Yes. It may be necessary and would be reasonable to temporarily adjust working times and this will be part of the planning you discuss and agree with staff to enable provision to be delivered. For example, schools may need to adjust/stagger start and finish times for pupils and this will require changes to staff attendance times. Schools will have to take individual circumstances into account (NB consider any variations to their own childrens’ school attendance times) and ensure staff get appropriate breaks, but it is expected that staff will co-operate with reasonable adjustments.
Yes. In light of guidance about minimising the circulation of staff (i.e. assigning specific staff to groups of pupils), schools will want to discuss:
- A regular consistent commitment to cover a particular group, period, activity, to protect bubbles
- What other work they are undertaking and what, if any, additional risks this may pose (e.g. it would be preferable, but not wholly unacceptable for a supply teacher to not be visiting two different schools in the same day).
- Being particularly vigilant about socially distancing, especially with other adults
Where staff are not attending the workplace, they should work from home wherever possible. This will include providing remote learning and welfare support for students. It is expected that everyone engages fully in what is necessary to support students who are not attending at school, as well as those in school.
11. We have staff on maternity leave who want to use their Keeping in Touch (KIT) days to support provision/testing – is this OK?
Yes. Those on maternity leave can use their KIT days, by agreement with the school. However, they cannot work more than the maximum of 10 KIT days. If they work over this number this will end their maternity leave and pay and they will be deemed to have returned to work. Any work on any day counts as a KIT day so the 10 days cannot be split into more part days.
Protective Measures and Testing
The current DfE advice is:
- Primary: In situations where social distancing between adults in settings is not possible (for example when moving around in corridors and communal areas), settings have the discretion to recommend the use of face coverings for adults on site, for both staff and visitors.
- Secondary: face coverings should be worn by adults and pupils when moving around the premises, outside of classrooms, such as in corridors and communal areas where social distancing cannot easily be maintained.
Exemptions apply and no-one should be excluded from education or employment on the grounds that they are not wearing a face covering.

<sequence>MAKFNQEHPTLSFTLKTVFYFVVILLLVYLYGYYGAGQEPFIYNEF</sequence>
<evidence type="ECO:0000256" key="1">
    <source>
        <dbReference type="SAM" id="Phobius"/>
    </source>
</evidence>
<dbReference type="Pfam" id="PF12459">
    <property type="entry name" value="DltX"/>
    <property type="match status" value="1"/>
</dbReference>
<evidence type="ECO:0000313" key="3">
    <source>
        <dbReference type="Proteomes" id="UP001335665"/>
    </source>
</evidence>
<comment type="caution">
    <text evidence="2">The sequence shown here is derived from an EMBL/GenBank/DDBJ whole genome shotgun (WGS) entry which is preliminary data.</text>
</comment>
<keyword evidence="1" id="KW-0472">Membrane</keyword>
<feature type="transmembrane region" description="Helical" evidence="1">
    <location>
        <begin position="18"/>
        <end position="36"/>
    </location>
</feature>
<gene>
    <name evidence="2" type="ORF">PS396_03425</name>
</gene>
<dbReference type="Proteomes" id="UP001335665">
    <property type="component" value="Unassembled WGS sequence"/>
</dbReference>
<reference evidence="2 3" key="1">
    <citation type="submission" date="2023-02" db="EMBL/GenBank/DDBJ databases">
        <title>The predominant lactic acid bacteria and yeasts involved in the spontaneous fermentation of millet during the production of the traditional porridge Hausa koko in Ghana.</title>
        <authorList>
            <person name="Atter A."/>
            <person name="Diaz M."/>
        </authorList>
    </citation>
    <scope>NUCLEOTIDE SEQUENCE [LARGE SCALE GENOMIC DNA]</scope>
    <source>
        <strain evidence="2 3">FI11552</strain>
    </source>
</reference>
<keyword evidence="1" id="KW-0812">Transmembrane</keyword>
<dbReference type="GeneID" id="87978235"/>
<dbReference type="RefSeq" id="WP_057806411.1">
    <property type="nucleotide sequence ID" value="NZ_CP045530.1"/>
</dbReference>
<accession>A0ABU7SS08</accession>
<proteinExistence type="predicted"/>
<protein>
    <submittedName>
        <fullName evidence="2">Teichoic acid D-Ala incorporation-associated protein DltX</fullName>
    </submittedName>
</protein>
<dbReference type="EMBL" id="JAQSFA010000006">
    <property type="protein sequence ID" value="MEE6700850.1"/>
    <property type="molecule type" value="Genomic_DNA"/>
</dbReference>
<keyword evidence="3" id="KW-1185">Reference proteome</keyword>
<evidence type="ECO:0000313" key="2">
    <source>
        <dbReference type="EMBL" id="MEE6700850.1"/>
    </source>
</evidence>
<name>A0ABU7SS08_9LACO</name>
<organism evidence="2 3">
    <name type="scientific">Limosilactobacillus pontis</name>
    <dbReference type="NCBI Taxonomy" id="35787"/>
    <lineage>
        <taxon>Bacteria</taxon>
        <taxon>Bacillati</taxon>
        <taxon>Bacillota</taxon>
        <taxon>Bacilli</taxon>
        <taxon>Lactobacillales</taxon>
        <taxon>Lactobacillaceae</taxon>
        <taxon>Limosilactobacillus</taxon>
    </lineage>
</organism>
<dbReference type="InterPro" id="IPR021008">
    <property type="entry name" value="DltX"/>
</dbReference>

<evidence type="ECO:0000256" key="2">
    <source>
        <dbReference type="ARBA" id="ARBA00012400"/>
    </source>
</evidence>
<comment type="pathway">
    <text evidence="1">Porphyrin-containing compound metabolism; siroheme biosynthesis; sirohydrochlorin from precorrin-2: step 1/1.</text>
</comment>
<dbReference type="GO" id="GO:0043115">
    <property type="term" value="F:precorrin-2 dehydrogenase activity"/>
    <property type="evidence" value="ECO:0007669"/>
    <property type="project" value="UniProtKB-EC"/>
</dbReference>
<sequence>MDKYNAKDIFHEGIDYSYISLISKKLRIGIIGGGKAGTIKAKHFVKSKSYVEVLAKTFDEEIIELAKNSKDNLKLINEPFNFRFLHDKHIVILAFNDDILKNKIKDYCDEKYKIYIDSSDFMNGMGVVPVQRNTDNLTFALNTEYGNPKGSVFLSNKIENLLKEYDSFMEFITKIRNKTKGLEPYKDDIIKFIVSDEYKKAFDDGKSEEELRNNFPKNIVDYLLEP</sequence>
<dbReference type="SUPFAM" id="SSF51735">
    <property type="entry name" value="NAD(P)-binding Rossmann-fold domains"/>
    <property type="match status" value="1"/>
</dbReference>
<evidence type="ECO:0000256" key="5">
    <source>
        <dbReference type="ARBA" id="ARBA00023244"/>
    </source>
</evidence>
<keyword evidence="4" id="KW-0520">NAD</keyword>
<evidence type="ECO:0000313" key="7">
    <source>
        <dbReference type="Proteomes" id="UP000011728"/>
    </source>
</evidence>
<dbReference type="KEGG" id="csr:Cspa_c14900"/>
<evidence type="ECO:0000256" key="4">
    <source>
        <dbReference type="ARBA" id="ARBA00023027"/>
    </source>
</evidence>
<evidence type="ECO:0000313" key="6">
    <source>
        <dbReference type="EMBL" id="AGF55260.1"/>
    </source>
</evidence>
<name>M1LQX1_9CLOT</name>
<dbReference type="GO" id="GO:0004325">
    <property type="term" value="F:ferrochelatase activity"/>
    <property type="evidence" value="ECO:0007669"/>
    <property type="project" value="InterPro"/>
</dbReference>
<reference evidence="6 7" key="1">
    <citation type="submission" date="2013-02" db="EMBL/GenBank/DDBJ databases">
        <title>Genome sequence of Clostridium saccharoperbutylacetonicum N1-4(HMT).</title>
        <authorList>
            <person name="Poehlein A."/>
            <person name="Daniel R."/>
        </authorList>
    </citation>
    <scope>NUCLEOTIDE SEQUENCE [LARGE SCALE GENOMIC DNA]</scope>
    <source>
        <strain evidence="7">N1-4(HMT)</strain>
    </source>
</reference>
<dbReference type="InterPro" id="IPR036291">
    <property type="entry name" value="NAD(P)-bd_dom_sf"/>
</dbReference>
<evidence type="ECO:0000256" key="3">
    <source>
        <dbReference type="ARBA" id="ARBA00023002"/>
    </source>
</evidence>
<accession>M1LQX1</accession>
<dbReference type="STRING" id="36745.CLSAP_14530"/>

Schools are not expected nor encouraged to temperature check staff, but if this is included in your risk assessment, all staff will need to be notified in advance.
Under their contract of employment, staff have an obligation to take all reasonable steps to enable them to attend work. In the current circumstances, this would include getting a test if they have Covid symptoms to confirm whether or not they have the virus and therefore should refrain from attending the workplace. However, schools cannot insist that an individual takes a test, only strongly encourage them to do so. Schools should also bear in mind the difficulties in accessing tests and testing centres.
Where staff are isolating due to family members displaying symptoms, schools can encourage staff to urge their family members to access a test but again cannot insist.
No. Although all staff should be strongly encouraged to participate, it is entirely voluntary. If they choose not to participate you will still need to pay them if they fall ill and/or have to isolate.
It is not necessary to do so but you can ask to see test results if there are particular concerns. Schools participating in the mass testing will have access to lateral flow test results.
17. We are recruiting new staff – can we invite them in for interview if we observe social distancing?
This is a matter for schools but the DfE guidance is that visitors should be kept to a minimum and where necessary, attend premises outside of pupil attendance times where possible. Our advice, in the light of the DfE advice is that it would certainly not be appropriate to show perspective candidates around the school during the school day or allow them to engage with pupils, even if social distancing can be maintained.
Schools should take a pragmatic view, bearing in mind the general advice is that contact should be kept to a minimum. It is recognised that face to face dialogues will be necessary for many reasons, in which case social distancing measures should be observed, rooms well ventilated etc.
It is recognised that such matters will need to be dealt with and schools should take a pragmatic view, bearing in mind the general advice is that contact should be kept to a minimum. Where parties agree, hearings can be progressed via video conferencing. Where this is not possible or practical, in person meetings can resume, subject to appropriate risk assessments.
In the case of redundancies and restructurings, these processes can resume but ‘in person’ group staff consultation meetings should be avoided.
Where employees are working from home schools will need to: